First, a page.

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Debating climate change and nuclear power

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In November 2013, NASA scientist-turned-activist Dr. James Hansen and three climate scientists published a letter in The New York Times communicating the need for the world to bolster the development and deployment of “safer nuclear energy systems” in order to slow down climate change.

However, last week more than 300 environmental and clean energy anti-nuclear groups proposed that the four scientists should publicly debate climate change and stop embracing nuclear power as a tool for reducing climate change pollution.

Groups like Greenpeace USA and the Environmental Working Group voiced their concern that nuclear power is more expensive than solar and wind power and far too dangerous. Last week, the response letter was submitted to Dr. James Hansen, Ken Caldeira of the Carnegie Institution for Science, Kerry Emanuel of MIT, and climatologist Tom Wigley, in reaction to the four PhD’s open letter submitted in The New York Times, November 2013.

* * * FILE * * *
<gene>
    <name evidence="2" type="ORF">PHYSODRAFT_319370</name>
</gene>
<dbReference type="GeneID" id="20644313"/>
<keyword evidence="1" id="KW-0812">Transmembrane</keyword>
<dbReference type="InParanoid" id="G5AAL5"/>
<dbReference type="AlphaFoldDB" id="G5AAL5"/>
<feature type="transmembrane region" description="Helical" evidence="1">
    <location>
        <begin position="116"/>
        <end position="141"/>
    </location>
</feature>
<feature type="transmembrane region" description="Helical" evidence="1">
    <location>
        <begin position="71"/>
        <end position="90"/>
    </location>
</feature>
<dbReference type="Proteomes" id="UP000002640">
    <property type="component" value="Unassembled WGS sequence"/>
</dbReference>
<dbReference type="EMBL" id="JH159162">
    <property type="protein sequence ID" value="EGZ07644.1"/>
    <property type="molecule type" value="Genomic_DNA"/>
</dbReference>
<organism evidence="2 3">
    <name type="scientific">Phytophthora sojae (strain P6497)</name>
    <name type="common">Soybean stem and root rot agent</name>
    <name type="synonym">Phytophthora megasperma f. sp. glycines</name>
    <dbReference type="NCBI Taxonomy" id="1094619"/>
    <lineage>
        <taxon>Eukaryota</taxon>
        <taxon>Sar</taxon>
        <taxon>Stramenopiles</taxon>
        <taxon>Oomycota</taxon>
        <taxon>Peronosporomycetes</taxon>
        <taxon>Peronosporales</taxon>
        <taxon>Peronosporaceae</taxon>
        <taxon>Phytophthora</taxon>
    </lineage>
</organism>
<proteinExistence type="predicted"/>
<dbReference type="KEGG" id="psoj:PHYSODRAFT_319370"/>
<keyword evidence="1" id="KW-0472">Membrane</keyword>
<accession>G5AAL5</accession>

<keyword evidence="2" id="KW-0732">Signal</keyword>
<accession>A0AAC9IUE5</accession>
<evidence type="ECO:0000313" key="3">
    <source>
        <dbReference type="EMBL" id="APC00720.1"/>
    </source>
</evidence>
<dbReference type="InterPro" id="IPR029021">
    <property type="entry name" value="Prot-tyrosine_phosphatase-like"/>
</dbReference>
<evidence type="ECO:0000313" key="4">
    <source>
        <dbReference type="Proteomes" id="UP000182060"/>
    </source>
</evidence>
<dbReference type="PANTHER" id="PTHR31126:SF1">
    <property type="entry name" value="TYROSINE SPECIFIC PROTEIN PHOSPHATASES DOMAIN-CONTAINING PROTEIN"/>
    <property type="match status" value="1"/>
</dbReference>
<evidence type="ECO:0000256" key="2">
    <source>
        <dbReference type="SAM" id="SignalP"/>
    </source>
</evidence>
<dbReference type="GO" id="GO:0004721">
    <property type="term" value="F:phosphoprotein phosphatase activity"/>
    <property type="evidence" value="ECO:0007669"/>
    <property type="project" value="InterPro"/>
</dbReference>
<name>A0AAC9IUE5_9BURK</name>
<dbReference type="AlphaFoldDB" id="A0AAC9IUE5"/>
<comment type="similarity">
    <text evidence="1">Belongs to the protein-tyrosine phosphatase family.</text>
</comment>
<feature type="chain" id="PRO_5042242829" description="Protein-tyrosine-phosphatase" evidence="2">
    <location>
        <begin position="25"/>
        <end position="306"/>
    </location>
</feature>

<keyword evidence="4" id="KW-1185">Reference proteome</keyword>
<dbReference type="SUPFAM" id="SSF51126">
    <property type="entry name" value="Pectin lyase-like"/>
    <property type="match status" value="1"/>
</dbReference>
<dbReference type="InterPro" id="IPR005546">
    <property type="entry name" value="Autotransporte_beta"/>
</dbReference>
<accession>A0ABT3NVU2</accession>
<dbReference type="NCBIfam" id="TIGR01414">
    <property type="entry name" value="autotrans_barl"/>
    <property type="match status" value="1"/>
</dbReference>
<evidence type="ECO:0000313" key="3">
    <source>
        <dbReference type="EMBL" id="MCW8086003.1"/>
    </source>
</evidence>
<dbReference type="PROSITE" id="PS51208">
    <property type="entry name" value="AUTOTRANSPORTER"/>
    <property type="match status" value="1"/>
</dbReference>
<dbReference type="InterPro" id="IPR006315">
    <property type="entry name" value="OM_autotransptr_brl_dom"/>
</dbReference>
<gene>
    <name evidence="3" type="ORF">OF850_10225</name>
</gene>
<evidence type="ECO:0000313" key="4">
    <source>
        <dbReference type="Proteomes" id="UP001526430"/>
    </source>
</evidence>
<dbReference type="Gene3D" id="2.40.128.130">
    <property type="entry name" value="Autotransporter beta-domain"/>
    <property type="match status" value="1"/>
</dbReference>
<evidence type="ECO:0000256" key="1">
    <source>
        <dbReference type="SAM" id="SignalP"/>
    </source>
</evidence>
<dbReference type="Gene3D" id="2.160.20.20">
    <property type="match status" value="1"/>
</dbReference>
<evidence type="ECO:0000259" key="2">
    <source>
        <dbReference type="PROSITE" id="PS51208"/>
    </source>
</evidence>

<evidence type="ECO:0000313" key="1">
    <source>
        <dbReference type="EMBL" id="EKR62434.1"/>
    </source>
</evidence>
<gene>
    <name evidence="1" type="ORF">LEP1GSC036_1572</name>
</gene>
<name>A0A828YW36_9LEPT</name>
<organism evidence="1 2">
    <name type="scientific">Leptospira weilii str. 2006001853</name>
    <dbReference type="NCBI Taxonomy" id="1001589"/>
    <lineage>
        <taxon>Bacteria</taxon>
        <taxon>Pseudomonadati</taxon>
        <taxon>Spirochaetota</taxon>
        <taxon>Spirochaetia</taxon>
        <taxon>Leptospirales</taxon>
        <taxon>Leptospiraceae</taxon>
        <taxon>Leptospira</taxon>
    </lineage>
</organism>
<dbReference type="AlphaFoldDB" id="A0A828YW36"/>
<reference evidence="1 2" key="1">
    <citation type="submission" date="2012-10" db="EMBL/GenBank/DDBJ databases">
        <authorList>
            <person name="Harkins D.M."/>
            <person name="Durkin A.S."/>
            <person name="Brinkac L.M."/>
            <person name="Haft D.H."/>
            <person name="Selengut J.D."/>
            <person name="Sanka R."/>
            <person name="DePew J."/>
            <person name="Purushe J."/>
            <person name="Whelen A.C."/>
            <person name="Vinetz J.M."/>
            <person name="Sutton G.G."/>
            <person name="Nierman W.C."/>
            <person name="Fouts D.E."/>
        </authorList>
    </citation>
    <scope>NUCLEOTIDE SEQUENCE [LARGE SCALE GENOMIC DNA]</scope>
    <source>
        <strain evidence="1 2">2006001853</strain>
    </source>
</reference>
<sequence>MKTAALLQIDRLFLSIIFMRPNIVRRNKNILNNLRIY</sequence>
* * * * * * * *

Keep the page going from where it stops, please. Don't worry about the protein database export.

Here is part of what the joint letter from over 300 groups around the world and those who are dealing with the aftermath of the Fukushima nuclear disaster have to say about the nuclear power industry that has been plagued with safety, technical, and financial issues for over 50 years:

"Instead of embracing nuclear power, we request that you join us in supporting an electric grid dominated by energy efficiency, renewable, distributed power and storage technologies. We ask you to join us in supporting the phase-out of nuclear power as Germany and other countries are pursuing. It is simply not feasible for nuclear power to be a part of a sustainable, safe and affordable future for humankind. We would be pleased to meet with you directly to further discuss these issues, to bring the relevant research on renewable energy and grid integration to a dialog with you. Again, we thank you for your service and contribution to our country's understanding about climate change."

Here is a link to the full text of the letter to the four climate scientists:

Climate change is an ongoing debate where there are a myriad of voices, opinions, and potential solutions. Choosing nuclear power over solar and wind energy systems is intensifying worldwide discourse, opposition and controversy, now and in the coming years.

Read more of George Zapo’s articles about public, global, and environmental health at his website:



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